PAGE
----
Texas, Mexico and The Bridge Btw Them July 31 2012, 0 Comments

 

I have wanted to photograph both the San Antonio Missions and the El Paso Missions for a long time. So, I decided to head out a few days ago. The brochures of El Paso show it off as a quaint western city just a short drive, about an hour or so, from New Mexico. I love New Mexico. So my plan was to photograph the El Paso Missions, a bit of west Texas and then head into Southern New Mexico…One should always have a backup plan!
I arrive in El Paso mid-afternoon because of the time change. El Paso is on Mountain Time. I see a sign for the “Historic Mission Trail” so I turn off onto a side road and head about 15 miles into an area that may as well be Mexico. All of the shop and restaurant signs are written in Spanish. Bars are across the store doors and windows. Not a very welcoming sight. I trudge on because it is a beautiful day and my gas tank is full. I don’t speak Spanish, something I truly regret actually, but it doesn’t look like I am going to have to speak with anyone as long as I follow the signs.
I arrive at the first of the three missions. A light bulb goes on. I have often wondered why this mission is always pictured at an angle. The photos are awkward and cramped. Now I know why. There is a solid wall about ten feet from the front of this mission. There is no way to back up and get a complete photo of the front of the building. There is something like yellow crime tape hanging out the front door and the door is locked. This is not a good sign! I don’t have a pair of scissors to cut the tape so I get back into my car and head to the next mission. This mission is also closed but wow! What a fabulous view of this perfectly kept building. The sky is blue, the clouds are puffy and white and when the sun ducks behind them, I get a photograph with perfectly even light! On I go. The third and final mission is open but I take photos in between folks coming out and going inside.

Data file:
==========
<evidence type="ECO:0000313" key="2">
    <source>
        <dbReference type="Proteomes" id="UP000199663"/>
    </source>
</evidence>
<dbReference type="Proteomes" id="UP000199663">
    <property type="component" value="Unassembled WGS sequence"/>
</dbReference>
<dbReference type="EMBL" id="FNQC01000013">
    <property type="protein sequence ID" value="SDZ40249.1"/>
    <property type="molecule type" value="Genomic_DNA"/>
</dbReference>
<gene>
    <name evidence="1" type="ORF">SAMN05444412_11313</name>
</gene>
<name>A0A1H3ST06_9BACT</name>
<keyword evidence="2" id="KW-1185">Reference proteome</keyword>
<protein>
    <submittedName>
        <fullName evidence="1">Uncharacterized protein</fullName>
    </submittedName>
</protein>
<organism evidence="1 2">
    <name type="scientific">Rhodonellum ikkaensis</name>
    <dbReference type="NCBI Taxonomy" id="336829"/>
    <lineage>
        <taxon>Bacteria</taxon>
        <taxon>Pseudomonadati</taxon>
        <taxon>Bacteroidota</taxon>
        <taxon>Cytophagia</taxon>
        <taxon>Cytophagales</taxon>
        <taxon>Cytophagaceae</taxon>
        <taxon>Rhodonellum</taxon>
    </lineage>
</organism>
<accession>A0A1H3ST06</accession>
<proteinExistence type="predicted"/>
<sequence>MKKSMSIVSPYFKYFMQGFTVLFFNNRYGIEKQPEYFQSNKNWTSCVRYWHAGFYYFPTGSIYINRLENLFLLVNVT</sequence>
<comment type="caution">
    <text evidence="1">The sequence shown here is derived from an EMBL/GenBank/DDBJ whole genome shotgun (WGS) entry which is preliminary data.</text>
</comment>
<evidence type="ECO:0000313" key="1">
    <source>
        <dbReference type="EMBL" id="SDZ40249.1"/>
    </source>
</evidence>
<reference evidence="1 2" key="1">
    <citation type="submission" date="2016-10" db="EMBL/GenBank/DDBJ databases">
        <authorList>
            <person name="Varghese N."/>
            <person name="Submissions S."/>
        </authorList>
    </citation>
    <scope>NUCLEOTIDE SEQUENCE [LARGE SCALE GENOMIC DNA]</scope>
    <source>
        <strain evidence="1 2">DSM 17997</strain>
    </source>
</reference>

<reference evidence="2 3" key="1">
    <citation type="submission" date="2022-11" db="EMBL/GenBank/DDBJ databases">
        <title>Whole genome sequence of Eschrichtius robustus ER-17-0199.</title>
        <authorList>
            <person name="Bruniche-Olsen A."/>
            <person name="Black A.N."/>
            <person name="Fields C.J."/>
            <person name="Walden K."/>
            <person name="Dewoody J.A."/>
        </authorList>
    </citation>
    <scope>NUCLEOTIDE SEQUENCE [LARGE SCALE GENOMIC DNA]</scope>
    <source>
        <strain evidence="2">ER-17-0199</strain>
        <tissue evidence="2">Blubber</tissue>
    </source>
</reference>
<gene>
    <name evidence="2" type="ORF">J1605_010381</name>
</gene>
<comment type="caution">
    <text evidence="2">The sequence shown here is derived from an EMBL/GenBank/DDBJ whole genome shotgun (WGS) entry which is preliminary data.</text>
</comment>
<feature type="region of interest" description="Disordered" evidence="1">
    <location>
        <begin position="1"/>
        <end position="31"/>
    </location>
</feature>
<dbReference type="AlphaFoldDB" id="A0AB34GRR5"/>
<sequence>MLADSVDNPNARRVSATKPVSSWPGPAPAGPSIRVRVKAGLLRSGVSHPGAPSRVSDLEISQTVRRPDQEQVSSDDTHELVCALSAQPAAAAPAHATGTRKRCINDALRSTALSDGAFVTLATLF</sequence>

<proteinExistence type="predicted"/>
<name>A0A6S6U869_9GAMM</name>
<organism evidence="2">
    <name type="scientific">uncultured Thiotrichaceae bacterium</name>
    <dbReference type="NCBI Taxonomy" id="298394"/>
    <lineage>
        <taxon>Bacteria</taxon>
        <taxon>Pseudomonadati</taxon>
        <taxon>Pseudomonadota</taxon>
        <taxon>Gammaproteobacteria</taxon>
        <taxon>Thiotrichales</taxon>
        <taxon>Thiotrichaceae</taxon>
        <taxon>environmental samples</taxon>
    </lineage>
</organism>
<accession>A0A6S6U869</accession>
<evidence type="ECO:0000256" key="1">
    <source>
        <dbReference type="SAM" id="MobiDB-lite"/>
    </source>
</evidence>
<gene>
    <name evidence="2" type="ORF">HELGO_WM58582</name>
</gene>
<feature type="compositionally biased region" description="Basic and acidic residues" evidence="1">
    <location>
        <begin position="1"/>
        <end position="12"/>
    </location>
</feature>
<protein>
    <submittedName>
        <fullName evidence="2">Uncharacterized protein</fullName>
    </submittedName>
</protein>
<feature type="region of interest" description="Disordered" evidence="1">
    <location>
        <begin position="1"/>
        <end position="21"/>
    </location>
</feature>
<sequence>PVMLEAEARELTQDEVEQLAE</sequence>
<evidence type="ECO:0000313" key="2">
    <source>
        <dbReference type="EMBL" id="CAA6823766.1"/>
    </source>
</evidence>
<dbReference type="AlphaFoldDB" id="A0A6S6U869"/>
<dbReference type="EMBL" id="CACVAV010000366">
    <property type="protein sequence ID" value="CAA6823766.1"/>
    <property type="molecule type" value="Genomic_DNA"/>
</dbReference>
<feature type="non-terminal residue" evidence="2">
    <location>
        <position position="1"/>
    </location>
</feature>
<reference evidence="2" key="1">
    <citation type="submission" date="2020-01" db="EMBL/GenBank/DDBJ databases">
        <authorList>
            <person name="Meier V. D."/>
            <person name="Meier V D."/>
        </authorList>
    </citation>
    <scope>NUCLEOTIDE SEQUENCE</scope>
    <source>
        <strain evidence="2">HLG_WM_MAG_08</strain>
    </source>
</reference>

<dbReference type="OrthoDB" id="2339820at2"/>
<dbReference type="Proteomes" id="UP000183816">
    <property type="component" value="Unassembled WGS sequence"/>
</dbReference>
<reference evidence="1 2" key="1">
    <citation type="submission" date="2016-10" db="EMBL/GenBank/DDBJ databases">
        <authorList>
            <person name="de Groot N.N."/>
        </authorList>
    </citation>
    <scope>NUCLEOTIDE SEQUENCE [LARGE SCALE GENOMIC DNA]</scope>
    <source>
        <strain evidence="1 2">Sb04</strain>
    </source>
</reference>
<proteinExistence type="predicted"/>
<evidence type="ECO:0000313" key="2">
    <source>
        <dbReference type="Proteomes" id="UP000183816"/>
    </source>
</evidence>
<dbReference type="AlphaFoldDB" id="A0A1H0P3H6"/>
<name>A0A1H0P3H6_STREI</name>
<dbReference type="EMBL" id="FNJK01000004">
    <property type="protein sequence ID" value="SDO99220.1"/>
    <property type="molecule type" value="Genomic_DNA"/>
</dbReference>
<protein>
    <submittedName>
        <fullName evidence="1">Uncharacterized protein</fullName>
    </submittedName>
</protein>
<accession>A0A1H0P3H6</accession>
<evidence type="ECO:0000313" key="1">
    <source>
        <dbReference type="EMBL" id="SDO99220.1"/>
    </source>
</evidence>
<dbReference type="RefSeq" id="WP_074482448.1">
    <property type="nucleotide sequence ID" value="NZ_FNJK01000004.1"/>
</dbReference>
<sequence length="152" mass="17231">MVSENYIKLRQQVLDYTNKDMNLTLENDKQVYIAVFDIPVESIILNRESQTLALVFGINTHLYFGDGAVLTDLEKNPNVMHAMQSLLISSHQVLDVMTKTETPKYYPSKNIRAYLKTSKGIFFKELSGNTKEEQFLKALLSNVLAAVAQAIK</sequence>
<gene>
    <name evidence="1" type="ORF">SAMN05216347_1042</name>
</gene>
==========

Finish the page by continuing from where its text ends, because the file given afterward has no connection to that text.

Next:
I hadn’t expected to gather those photos that quickly but given that I did, I head further into El Paso to find a place to stay for the night, grab dinner and make a quick stop at the shopping mall! I hop onto the interstate where I am cruising along listening to a fabulous rock station, when, I am all of a sudden no longer near any shopping, hotels or restaurants. But I think I am still on the interstate. I glance over to my left and there is a VERY tall wire wall. If I didn’t known any better, I would think that I was driving next to a federal prison. Then it dawns on me that that is the border wall between the US and Mexico. Border patrol cars are everywhere. I slow because I have somehow gotten onto the bridge that goes into Mexico and the concrete barriers prevent me from turning around. I have either a sheer look of panic on my face knowing that I have no passport with me or a deer in the head light look because a border patrol car pulls up behind me. Out of the car comes an officer who looks like he could bench press 250lbs without any effort whatsoever. He asks me where I am trying to go. Completely embarrassed, I tell him that I was trying to go to the shopping mall. “Oh.” Then nothing. He busts out laughing. “The mall is about fifteen miles back. You didn’t look like you wanted to go to Mexico. Just go up about a quarter of a mile and you will see a sign that says, ‘open exit’. Turn there and it will take you right back into town. You want exit twenty-five.” Dying of embarrassment, I thank him and press on. After a short trip to Dillards where I did not find what I was looking for, I check in at a Hampton Hotel, order in and spend the night watching the Olympics.
The following morning I have my sights set on the Carlsbad Caverns in New Mexico. I head out this time in the right direction. The sky is beautiful, mountains rising in front of me, the same great rock station blaring and coffee in my cup holder. I am about seventy miles down the road when I see flashing lights and a sign that reads, “Border Patrol Check Point”. Now I KNOW I am on the right road but every car and truck is required to stop and show that they are legally in the country. I am no-where near the border so I am a bit irritated. A U2 song has started playing on the radio and I am probably going to have to lower the volume. I approach the border agent and we chat. Turns out we were both born in New York so we get to talking for a minute and out of the corner of my eye, I am watching four other agents hand cuff a woman about 40 years old while drug dogs are in her SUV going crazy over something!! She doesn’t look particularly upset about being in hand cuffs, although the guy she is with standing ten or so yards from her does. I look at the border agent and say, “This isn’t the America we grew up in is it?” He assures me that it isn’t and waves me on. I begin to rethink this little trip. At first opportunity, I make a U-turn and even though I am hundreds of miles away, I head home where no address is required…and no proof of citizenship is needed!